What is the best wood for hardwood floors?

Hardwood flooring is one of the best renovation changes you can make to your home. Researchers have found that you can get a strong ROI by adding hardwood to your home. Over half of home buyers reported looking for a property with hardwood installed and are willing to pay more.

But did you know that there are a variety of hardwood flooring that you can choose from,  and they all have different looks, patterns, and characters. Depending on the atmosphere you’re trying to create and your style, you’ll be able to find the right wood for your floors.

Selecting the Best Hardwood Floors

With wood, there are various options that you can choose from that impact the colour, durability, appearance, and pattern of your hardwood floor. You’ll need to decide whether you want solid or engineered wood, prefinished or finished on site, what grain pattern you prefer, and the type of wood species that fits the character of your home.

What does the Janka Hardness Scale measure?

The Janka Hardness Scale measures how much force the wood can handle before it is damaged. The higher the score, the stronger the wood. The reason you’ll want to understand what score the hardwood flooring has is to know where it should fit into your home. For example, a lower Janka Hardness score means the wood flooring best suits a lower-traffic area. And, wood that ranks higher on the scale can be used in higher-traffic areas of your home. However, it is important to note that this scale has different versions, so you may see other scores for the same wood.

Solid vs engineered

The most significant difference between solid and engineered wood is the ability to refinish it in the future. Solid wood can be sanded down and refinished many times as it is made of all wood. In comparison, engineered hardwood flooring has layers, with the top one being real wood. These layers are glued together and provides stability for your hardwood floors. But, it also means you won’t be able to sand it down and refinish it quite as often as solid wood.

Engineered wood can be used in any space in your home, including basements. Yet solid wood changes as humidity levels in the environment change. So, it is not the best product for use in a basement.

One other consideration when deciding between solid or engineered wood is the subfloor. Solid wood is designed to be nailed to a wood subfloor. It won’t install correctly on a concrete substrate. In comparison, engineered wood can be applied to different flooring. These wood planks are snapped together rather than nailed into the subfloor.

Prefinished or site finished

Wood can be purchased as prefinished, which means the finish is applied before the flooring is installed in your home. Alternatively, you can opt to have the finish applied after installation. For kitchen flooring, applying the finish after installation can offer more protection from water seeping between the boards.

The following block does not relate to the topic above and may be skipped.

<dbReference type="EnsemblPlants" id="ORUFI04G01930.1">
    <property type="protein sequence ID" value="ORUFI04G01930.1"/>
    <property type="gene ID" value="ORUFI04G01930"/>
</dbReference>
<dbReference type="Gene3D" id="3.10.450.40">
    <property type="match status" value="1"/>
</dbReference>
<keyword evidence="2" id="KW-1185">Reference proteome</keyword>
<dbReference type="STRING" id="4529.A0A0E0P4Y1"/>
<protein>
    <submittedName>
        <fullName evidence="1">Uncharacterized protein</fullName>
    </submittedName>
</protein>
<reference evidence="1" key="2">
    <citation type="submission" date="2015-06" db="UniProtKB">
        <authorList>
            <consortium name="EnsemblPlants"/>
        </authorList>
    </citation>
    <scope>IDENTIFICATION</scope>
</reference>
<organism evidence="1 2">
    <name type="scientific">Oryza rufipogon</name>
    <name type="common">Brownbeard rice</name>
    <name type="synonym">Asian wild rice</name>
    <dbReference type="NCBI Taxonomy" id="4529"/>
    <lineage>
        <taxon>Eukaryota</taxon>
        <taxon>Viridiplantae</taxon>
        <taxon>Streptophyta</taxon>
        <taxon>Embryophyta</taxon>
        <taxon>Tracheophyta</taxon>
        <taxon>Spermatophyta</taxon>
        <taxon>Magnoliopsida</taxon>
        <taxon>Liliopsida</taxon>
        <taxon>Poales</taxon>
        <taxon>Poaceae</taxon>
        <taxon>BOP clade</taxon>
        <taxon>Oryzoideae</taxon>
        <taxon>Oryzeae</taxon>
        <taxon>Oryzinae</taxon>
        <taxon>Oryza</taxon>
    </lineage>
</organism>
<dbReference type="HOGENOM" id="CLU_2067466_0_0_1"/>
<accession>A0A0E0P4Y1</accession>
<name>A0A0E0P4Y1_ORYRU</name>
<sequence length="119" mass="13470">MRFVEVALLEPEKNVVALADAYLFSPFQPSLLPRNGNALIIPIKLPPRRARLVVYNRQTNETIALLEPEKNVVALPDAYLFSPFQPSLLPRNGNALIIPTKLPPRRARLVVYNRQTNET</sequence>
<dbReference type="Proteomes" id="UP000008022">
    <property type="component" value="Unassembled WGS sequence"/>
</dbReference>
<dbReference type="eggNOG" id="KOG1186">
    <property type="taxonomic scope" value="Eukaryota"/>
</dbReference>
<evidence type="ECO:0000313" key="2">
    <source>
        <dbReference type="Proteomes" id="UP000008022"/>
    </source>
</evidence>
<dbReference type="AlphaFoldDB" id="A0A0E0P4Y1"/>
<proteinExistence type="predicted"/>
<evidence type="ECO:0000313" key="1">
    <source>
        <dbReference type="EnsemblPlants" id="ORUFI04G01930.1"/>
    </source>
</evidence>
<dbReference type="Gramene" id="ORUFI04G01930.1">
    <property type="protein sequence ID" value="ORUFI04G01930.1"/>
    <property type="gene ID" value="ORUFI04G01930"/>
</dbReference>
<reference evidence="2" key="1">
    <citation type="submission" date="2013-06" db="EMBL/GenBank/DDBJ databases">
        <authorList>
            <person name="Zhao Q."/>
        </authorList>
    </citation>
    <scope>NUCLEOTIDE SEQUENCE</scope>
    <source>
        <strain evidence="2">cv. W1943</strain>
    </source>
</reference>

The advantages of choosing prefinished wood is that the installation process will be quicker, and you won’t have to endure the odours from finishing the wood on site.

If you are trying to create a custom colour for your wood floor, it’s best to opt for site finished wood. Unfortunately, prefinished wood cannot be custom made to the shade of your choice.

Types of wood species

When it comes to what kind of wood species to use for your hardwood flooring, you’ll be able to pick from various looks, including oak, cherry, bamboo, and more.

Oak – one of the most popular choices for hardwood flooring, oak comes in various colours, including gold red, rusty brown and creamy pink. The grain pattern is an attractive swirled look that changes from each board. Oak can easily fit into any style of home, such as classic, contemporary, and country.

Cherry – an exotic type of wood, Brazilian Cherry has a dark reddish colour and a coarse grain. Cherry has a smooth grain pattern and can be a softer wood than other species.  The downside of this type of flooring is the time it takes to acclimatize.

Bamboo – although it is technically a grass, Bamboo is considered another exotic wood type that homeowners can consider for their hardwood flooring needs. For environmentally-minded homeowners, Bamboo is a sustainable option as it regrows quickly. It is more of a lighter colour than Cherry, but Bamboo does have some darker shades.

Walnut – if you want to create a sophisticated or dramatic look, Walnut is the suitable wood species for your flooring. It offers large, straight grain patterns and rich tones. The variations from board to board are not easily detected, which means you’ll be able to get a consistent look to your hardwood floors.

Hickory – this wood species comes in different tones, from a creamy beige to a warm brown. The large knot pattern fits nicely into a country-style home. The look can also vary quite a bit from board to board, so you’ll want to be sure this fits into the character of your home. An advantage of choosing hickory is that it has a lot of shock resistance and density.

Maple – a light-coloured wood, Maple offers some different hues, such as light cream and tan. The wood has a fine grain pattern that sometimes has dark streaks. This adds a unique and interesting look to the floor. You can use it for different styles, including contemporary and eclectic.

Adding Hardwood to Your Home

Putting hardwood flooring in your home is one of the best choices you can make. It will increase the resale value of your home, attract more buyers, and provide a comfortable space that you can enjoy in any room.

With the variety of choices of wood species available, you’ll be able to find the right colour and pattern that fits the style of your space.

To find out more about your hardwood flooring options, contact Ottawa Diamond Flooring today.